I’ve been asked to share my impressions of Sweden. I’m back home so here I am. I was there for a retreat in the Swedish archipelago. About half the people were from Nordic countries. The other half were largely from other parts of Europe, Americans living there, and a handful of us actually traveled there from the United States. I also stayed for a few more days afterwards to wait for my delayed luggage, foregoing my trip to Lithuania.
Cashless Society. I loved the efficiency of using our credit cards on public transport, instead of having to go to the station and buy tickets (even though you can do that with a credit card as well). At the end of the retreat, as a lot of us were headed to the airport, a German woman said that Germany was moving in the other direction; she busted out some German idiom which amounts to “if you can’t hold it in your hand…”
Food. Food is a speedy way to experience a culture. I like the food, especially since I’m a seafood fanatic. As I talked about in the other thread, eating fish eggs out of a toothpaste tube was a new experience. They explained to me that you’re supposed to eat it with boiled eggs. So fish eggs with chicken eggs, got it.
Scandinavia? I think it’s cute how Nordic people stick together. There appears to be no agreed upon definition among Swedes what Scandinavia encompasses. One Swede said it’s a mountain range. So is Finland part of that mountain chain? Yes, so they’re Scandinavian too. But others said no, because their language. Then what about Iceland [which was part of my trip too]? Iceland’s language is Scandinavian. Iceland’s certainly not part of the mountain range. Confusing confusing.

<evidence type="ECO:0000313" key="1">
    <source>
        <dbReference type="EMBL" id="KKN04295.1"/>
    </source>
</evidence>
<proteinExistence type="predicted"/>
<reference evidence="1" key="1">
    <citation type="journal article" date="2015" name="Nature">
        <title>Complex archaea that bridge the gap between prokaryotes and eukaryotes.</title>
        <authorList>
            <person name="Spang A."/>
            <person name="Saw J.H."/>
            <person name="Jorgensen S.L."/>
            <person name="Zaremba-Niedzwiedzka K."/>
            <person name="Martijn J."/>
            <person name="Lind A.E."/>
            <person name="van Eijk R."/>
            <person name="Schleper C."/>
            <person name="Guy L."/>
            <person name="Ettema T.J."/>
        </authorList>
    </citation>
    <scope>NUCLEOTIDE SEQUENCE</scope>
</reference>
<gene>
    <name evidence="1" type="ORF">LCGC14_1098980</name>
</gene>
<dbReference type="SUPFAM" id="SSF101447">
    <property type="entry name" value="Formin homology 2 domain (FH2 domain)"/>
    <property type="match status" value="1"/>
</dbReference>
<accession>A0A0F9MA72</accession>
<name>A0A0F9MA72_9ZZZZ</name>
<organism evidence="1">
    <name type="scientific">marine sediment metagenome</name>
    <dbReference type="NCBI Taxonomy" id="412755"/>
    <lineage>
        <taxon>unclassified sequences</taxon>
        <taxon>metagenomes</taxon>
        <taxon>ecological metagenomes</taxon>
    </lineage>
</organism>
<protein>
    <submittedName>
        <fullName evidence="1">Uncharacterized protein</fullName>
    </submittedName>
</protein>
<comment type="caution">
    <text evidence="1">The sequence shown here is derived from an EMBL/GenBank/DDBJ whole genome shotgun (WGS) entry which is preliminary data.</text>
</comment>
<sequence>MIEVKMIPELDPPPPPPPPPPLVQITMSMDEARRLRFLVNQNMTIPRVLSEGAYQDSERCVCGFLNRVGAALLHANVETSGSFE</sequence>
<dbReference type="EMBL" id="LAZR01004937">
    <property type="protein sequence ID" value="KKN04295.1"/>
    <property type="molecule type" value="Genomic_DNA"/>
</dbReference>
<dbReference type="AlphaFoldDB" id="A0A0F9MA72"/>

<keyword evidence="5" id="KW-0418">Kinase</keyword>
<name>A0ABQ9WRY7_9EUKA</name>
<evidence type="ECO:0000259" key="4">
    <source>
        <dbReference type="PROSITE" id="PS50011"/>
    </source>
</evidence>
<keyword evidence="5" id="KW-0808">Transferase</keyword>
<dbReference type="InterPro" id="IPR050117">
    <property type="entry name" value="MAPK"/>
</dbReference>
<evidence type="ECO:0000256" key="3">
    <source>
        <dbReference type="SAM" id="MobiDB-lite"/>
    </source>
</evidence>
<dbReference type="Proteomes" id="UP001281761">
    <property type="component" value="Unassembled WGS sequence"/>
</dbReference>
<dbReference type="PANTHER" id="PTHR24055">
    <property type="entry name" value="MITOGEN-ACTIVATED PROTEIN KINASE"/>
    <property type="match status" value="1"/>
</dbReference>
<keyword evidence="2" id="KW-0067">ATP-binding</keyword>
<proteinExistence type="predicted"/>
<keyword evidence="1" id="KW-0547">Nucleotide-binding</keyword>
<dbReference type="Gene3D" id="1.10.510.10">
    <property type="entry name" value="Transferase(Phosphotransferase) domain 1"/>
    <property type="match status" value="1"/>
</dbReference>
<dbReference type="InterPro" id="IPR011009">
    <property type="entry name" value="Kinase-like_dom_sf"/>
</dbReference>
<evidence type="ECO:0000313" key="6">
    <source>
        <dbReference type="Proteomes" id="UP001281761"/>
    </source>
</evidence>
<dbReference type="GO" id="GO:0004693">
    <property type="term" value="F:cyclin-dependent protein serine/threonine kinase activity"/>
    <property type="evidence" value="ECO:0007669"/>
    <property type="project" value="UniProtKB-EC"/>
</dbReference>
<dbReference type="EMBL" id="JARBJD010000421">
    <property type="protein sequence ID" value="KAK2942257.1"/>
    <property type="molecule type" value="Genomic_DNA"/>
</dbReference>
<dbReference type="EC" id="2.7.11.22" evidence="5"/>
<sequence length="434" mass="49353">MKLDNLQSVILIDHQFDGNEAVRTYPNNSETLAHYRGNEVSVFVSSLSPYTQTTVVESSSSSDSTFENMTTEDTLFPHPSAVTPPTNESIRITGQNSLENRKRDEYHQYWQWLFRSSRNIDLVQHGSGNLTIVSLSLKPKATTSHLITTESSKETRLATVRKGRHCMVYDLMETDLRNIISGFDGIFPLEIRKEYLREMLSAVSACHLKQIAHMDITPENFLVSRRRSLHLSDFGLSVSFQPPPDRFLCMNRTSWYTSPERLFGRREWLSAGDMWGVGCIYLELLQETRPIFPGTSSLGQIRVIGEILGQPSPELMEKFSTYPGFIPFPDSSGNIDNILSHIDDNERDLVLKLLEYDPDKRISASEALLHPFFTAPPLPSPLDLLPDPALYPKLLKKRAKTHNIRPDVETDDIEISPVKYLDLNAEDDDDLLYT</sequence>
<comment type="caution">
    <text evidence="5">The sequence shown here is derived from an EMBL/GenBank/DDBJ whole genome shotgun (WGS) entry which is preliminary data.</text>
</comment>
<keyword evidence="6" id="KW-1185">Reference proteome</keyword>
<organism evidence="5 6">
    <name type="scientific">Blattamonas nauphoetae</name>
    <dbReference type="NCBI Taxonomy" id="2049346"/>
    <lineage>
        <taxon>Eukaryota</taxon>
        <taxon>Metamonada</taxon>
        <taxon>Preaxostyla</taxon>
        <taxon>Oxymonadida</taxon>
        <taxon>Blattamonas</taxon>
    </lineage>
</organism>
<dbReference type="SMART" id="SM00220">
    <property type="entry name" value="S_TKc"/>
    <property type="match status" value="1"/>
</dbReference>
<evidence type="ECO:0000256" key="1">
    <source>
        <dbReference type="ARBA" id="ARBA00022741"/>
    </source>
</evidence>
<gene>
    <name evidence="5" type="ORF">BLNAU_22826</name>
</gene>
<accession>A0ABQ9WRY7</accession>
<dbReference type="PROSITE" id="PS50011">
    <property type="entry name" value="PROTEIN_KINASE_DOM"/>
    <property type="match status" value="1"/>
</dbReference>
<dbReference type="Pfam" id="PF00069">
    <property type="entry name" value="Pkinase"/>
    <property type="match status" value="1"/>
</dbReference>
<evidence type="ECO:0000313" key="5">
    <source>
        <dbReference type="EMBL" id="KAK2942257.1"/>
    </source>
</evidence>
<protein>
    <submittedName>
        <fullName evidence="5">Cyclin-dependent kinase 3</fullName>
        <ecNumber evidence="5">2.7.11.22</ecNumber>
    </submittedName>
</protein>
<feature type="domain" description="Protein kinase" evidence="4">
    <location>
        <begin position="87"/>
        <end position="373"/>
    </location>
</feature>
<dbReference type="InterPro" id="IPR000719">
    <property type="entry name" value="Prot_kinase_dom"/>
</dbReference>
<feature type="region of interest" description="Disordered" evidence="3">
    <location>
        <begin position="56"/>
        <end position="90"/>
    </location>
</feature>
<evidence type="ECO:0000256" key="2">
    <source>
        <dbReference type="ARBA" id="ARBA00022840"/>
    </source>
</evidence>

Thailand. Tons of Swedes go to Thailand. After the retreat, I stayed in an Airbnb room with a picture of a Thai elephant on the wall. Look at how many people are at the Thai Airways check-in counter at Stockholm Arlanda Airport.
Brännboll (pronounced BURN-ball).We learned this bat-and-ball game at the retreat. You throw ball up and hit it (that’s what you do in baseball when you don’t have anyone to play with). And you literally “round” bases instead of stepping on them, and instead of the ball and the runner jockeying for the same base, it goes to the “burner.” So how would you know who got there first if they’re two different locations? The burner yells “Burn!” I loved this game, mostly because I felt a triumphant sense of American pride when we absolutely dominated. In retrospect, it’s not surprising; two similar bat-and-ball games, one a major sport in the USA, another an amateur sport in Sweden.
American Accent? Before arriving, I thought that Scandinavians all spoke English with an American accent because they watch American movies. As it turns out, though many do, some speak with the British accent, some just speaks like any other foreigner whose English is a second language. It’s probably roughly 1/3, 1/3, 1/3.
Now for the negative: Airport. They have kids in yellow jackets at the airport providing information. It appears they’re supposed to tell you what they know, and then direct you to someone else if they can’t answer your question. At the airport, we’re often stressed from being in a hurry, or not having our baggage when we’re supposed to, so I really didn’t appreciate being given the run-around.
Here’s a picture of a bunch of twelve year old employees (volunteers?) playing rochambeau.
Fashion. This is a critique of all of Western Europe, not just Sweden. At least while I was in Sweden, I didn’t see any fanny packs (except for German and Austrian persons at the retreat wearing them). Women all wear baggy mom pants. In the US, women wear clothes that fit. I was waiting at the airport for my flight to Helsinki so I started counting how many of these mom-pants people were wearing.
The following two pictures were shot at the same place; I was waiting in line to use the restroom.
The worst things about Sweden are volunteers and capri pants? Sweden is doing a great job then. I really enjoyed drinking my way across Sweden around the start of the millennium. Swedish people like to go out into the forests (Skoge) which is cool.